Karachi: Threats, intimidation and sexual harassment of females in work places are pervasive in Pakistan’s media organizations and is a serious barrier to the entry of women in the professionals.
This was the consensus of the Consultative Dialogue on Safety Challenges for Female Media Professionals organized here by Pakistan Press Foundation (PPF) with the support of Open Society Institute (OSI).
The meeting felt newspapers, radio and television channels in Pakistan have not done enough to promote a sense of safety for women to work there. This is evident from the fact that only a handful of media houses have set up the in-house inquiry committees to investigate complaints of sexual harassment of their female staff. Under the Protection of Women against Harassment at Workplace Act 2010, all organizations in Pakistan are legally required to set up these three member in-house committees.
The meeting felt that sexual predators especially target the most vulnerable and needy female staff members and it was necessary for their employers to provide a safe and secure working environment for all female employees.
The meeting urged all media organizations including Pakistan Federal Union of Journalists (PFUJ), Council of Pakistan Newspaper Editors (CPNE), All Pakistan Newspaper Society (APNS) and Pakistan Broadcasters Association (PBA) to encourage and facilitate their members to ensure the creation of the committees which would promote the sense of security for their female staff members and also encourage other women to enter the profession. The meeting also urged media organizations to promote awareness of Code of Conduct at the Workplace against Sexual Harassment which is part of the Sexual Harassment at Workplace Act.
The participants that included female media professionals from all provinces felt that sexual harassment at workplace was rampant in Pakistani media organizations. Women who complain against sexual harassment are branded as trouble makers and feel isolated at their work places. The safety challenges faced by women employees in media organizations in Pakistan cover a range of physical, mental and emotional threats, intimidations and retaliations. These acts include inappropriate sexual advances, touching or groping, standing inappropriately close to female colleagues, persistent staring or ogling. Other common forms of sexual harassment include passing of inappropriate comments, obscene conversations and jokes, obscene SMS messages and phone calls.
Participants felt that at times their male colleagues try to damage the reputation the females who complain sexual harassment and raise questions about their moral character. Victims of sexual harassment often do not find support from their bosses or even other women colleagues who do not want to create tensions in the office.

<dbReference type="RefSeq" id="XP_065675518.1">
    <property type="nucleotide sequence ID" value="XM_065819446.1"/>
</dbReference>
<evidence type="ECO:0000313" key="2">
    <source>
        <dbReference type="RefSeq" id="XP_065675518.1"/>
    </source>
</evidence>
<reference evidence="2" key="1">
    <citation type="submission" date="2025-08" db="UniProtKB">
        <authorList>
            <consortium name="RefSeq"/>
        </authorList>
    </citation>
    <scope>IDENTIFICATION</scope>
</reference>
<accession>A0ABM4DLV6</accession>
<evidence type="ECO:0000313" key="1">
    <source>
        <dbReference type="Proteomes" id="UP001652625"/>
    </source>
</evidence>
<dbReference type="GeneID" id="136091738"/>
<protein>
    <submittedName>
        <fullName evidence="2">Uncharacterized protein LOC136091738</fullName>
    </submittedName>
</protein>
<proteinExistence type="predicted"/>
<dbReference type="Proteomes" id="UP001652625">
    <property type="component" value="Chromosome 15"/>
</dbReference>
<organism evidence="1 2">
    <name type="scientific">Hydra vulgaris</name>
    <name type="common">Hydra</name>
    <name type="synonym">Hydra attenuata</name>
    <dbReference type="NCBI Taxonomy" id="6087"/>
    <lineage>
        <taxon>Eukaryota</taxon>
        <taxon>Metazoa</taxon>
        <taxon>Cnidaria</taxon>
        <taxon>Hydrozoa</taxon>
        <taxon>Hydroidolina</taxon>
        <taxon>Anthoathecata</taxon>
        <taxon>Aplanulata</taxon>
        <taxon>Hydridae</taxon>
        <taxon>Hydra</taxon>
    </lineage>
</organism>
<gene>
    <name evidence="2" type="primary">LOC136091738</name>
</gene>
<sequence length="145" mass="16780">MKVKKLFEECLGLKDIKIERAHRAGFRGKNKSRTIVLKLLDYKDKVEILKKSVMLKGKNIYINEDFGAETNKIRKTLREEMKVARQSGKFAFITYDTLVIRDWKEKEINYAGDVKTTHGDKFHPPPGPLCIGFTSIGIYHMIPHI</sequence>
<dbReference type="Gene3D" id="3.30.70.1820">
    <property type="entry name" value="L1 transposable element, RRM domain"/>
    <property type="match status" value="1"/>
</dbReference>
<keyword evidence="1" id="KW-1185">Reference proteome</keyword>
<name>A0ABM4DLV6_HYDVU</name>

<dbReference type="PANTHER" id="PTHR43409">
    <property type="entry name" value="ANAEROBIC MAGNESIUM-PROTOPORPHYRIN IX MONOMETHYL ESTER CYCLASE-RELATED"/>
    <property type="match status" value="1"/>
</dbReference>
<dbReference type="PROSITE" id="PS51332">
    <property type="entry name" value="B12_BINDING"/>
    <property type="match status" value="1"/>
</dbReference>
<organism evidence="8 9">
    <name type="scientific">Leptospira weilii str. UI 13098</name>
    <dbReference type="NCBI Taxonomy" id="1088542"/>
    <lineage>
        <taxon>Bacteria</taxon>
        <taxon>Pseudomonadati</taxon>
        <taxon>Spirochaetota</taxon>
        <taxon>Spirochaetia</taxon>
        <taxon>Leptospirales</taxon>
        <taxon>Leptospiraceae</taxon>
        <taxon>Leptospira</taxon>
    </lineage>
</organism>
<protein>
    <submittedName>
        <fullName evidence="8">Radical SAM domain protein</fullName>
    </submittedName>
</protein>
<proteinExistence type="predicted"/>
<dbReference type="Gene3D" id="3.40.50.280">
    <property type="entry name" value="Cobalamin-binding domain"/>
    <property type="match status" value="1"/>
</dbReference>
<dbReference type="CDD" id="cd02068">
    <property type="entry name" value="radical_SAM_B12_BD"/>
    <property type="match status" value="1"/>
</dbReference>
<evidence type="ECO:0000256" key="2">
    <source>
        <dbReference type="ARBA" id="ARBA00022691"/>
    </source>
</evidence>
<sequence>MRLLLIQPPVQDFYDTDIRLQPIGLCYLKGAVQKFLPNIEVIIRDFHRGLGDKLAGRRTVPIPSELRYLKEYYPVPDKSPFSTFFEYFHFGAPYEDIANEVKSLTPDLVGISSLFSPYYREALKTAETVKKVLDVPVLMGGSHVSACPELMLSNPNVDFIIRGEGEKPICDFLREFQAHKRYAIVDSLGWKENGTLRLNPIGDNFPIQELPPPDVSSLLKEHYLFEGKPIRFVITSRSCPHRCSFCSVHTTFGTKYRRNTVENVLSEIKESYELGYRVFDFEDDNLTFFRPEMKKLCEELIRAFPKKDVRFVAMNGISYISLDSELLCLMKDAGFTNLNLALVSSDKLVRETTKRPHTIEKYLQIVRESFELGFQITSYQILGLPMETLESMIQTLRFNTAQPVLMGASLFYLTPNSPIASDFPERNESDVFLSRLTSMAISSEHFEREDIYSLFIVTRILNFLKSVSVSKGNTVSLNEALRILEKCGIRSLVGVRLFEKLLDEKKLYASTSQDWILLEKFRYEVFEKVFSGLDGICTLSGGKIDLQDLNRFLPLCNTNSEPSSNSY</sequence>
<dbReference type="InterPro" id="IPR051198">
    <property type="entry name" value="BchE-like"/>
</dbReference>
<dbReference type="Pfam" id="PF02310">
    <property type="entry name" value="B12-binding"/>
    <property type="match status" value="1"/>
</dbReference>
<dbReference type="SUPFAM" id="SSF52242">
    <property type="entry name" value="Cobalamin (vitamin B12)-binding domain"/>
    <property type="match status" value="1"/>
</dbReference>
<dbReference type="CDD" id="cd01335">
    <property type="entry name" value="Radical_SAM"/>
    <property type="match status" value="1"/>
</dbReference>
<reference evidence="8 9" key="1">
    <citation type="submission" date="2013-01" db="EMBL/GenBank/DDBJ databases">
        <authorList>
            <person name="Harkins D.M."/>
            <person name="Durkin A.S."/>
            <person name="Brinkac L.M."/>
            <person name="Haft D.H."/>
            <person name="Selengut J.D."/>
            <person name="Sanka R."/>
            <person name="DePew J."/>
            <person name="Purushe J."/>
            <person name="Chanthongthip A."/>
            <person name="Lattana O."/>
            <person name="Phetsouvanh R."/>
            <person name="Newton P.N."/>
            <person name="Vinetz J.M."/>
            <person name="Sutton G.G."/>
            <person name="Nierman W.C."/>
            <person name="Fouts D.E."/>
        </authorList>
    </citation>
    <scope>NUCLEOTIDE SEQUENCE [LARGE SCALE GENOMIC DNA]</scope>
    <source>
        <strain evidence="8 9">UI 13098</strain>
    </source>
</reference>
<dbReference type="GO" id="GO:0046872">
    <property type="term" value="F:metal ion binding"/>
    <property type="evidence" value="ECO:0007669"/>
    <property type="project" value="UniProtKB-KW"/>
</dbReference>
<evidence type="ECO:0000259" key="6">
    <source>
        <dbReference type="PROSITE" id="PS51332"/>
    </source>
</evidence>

Female media professionals also have to face insinuations that being a woman made it easier to get important news scoops or interviews, which minimizes achievements and does not recognize their performance.
Sexual harassment of women is a global problem and according to the international survey on violence and harassment against women in the news media by the International News Safety Institute (INSI) and International Women’s Media Foundation (IWMF) two-third of women media professionals face threats and the majority of the threats are in the workplaces.
Earlier, Dr. Salman Arif, gender rights experts and former journalist gave an overview of the societal aspects of sexual harassment and abuse of power. He said our societies do not have level playing fields for women who face many restrictions and barriers to their right to earn a livelihood without fear of discrimination. He said although the state is the primary duty bearer in ensuring safety of all citizens, including females and children, it has failed to fulfill the guarantees given in the Constitution of Pakistan.
He said media play a key role in creating the image of females and added women in Pakistani media are projected either as victims of corrupting influences in society. He said only two percent of violent honour crimes are reported and 98 percent are not reported. He said even violent crimes against women such as gang rapes are covered by the media in a manner to titillate rather than horrify their audiences. He said by unnecessarily focusing on the age and beauty of female victims, the media give the impression that the women subjected to horrific atrocities may be themselves be partially responsible for violence against them. PPI